Friday, May 30, 2008

Japanese carmakers set to announce E85 plans.

Bangkok, Thailand -- Japanese automakers in Thailand including Toyota are considering clarifying their plans on E85-compatible vehicles to clear confusion among consumers. Unlike their European counterparts, including Ford and Volvo, no Japanese automaker has announced its plan to import or assemble E85-compatible cars for the Thai market.

The move is in response to the government's announcement that it would make E85 fuel, a mix of 15% gasoline and 85% crop-derived ethanol, available in the third quarter this year, three years ahead of the original schedule.

An auto industry source said the Japanese car firms were worried that consumers might delay their decisions and choose to wait for E85-compatible cars, thereby affecting their vehicle sales.

The government's decision has deeply frustrated the Japanese automakers who noted that the development of vehicles running on alternative fuels called for cautious steps and a long-term plan, otherwise it would take a long time to revive the effort.

Many car companies complained the government's early introduction this year of E20 fuel, one year ahead of schedule, had affected their operating plans.

''We cannot avoid E85 due to runaway fuel prices but a thorough study on E85 is also needed, be it crop supplies for making ethanol or environmental concerns about E85-capable vehicles,'' said the source.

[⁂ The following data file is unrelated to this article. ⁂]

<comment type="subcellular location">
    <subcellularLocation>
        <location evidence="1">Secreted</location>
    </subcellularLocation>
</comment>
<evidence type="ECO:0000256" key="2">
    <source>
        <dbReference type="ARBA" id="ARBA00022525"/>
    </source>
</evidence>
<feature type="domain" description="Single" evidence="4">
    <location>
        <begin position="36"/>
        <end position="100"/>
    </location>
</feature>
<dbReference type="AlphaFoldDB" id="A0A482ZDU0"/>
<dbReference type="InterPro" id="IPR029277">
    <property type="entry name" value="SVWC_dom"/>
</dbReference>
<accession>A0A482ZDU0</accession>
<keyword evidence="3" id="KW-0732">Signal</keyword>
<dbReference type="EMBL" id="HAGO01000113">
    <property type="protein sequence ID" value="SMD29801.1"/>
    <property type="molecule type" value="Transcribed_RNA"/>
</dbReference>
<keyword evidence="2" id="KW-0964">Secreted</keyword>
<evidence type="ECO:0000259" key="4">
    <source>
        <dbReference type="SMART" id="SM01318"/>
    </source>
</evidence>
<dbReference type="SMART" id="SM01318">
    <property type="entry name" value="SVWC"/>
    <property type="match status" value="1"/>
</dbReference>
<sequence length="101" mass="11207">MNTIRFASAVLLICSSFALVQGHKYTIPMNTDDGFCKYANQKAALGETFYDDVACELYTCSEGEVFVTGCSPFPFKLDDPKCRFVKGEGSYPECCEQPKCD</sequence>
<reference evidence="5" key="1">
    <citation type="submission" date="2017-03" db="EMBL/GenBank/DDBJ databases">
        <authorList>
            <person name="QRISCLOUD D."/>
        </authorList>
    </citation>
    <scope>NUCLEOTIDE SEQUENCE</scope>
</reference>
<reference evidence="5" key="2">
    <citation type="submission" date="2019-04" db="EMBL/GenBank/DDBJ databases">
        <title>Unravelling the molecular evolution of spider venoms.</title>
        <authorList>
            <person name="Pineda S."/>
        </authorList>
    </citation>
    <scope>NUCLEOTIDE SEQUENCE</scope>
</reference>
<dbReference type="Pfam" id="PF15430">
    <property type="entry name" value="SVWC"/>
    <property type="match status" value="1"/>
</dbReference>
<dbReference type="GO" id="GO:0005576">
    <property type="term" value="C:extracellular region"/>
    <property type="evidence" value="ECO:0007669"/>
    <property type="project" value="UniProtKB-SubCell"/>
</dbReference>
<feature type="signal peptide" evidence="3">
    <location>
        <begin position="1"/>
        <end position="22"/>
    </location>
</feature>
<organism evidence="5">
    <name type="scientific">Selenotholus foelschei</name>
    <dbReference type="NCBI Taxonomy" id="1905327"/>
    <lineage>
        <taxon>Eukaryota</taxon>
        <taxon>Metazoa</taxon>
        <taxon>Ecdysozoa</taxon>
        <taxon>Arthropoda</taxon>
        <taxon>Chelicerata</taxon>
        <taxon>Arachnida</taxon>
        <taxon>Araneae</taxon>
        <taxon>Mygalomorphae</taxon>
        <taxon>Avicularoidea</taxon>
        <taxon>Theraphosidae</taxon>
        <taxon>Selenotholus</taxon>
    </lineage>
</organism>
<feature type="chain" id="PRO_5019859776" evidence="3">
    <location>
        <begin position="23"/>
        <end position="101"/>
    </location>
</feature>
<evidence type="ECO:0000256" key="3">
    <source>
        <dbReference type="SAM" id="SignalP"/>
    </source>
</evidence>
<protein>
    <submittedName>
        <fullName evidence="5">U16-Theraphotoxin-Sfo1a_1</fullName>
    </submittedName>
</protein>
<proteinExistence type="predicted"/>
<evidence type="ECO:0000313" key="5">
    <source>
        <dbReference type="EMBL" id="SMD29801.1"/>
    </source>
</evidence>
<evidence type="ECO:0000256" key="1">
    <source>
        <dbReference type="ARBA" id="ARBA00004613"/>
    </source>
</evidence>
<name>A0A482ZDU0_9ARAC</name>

In addition, the Japanese automakers already have their hands tied developing eco-cars, which are expected to be rolled out after 2009, making it difficult for them to develop them in parallel the E85-powered vehicles.

''E85-fuelled vehicles should be put on a long-term plan,'' said the source.

A detailed study on possible effects of E85 fuel on engines is also needed, especially possible damage to engine valves and cylinders.

The Japanese automakers said it would take them at least 18 months to develop vehicles running on E85 after the government made clear the tax structures on both the fuel and the vehicles.

Meanwhile, automakers from western countries including Ford, Volvo and Chevrolet welcomed the government's plan to push the E85 this year. Most of them are ready to import E85-powered vehicles in three months since their flexible-fuel vehicles capable of running on E10 to E85 are already marketed in Brazil and the United States.

But the Japanese car companies, said the source, are unsure whether the E85-powered cars they are building elsewhere could meet the requirement of Euro 4 emission standard in Thailand.

They also have doubts whether the E85 technology in Brazil and the United States could simply be adopted here due to the differences in climate conditions and ethanol quality.

[Source : Bangkok Post 05/30/2008]


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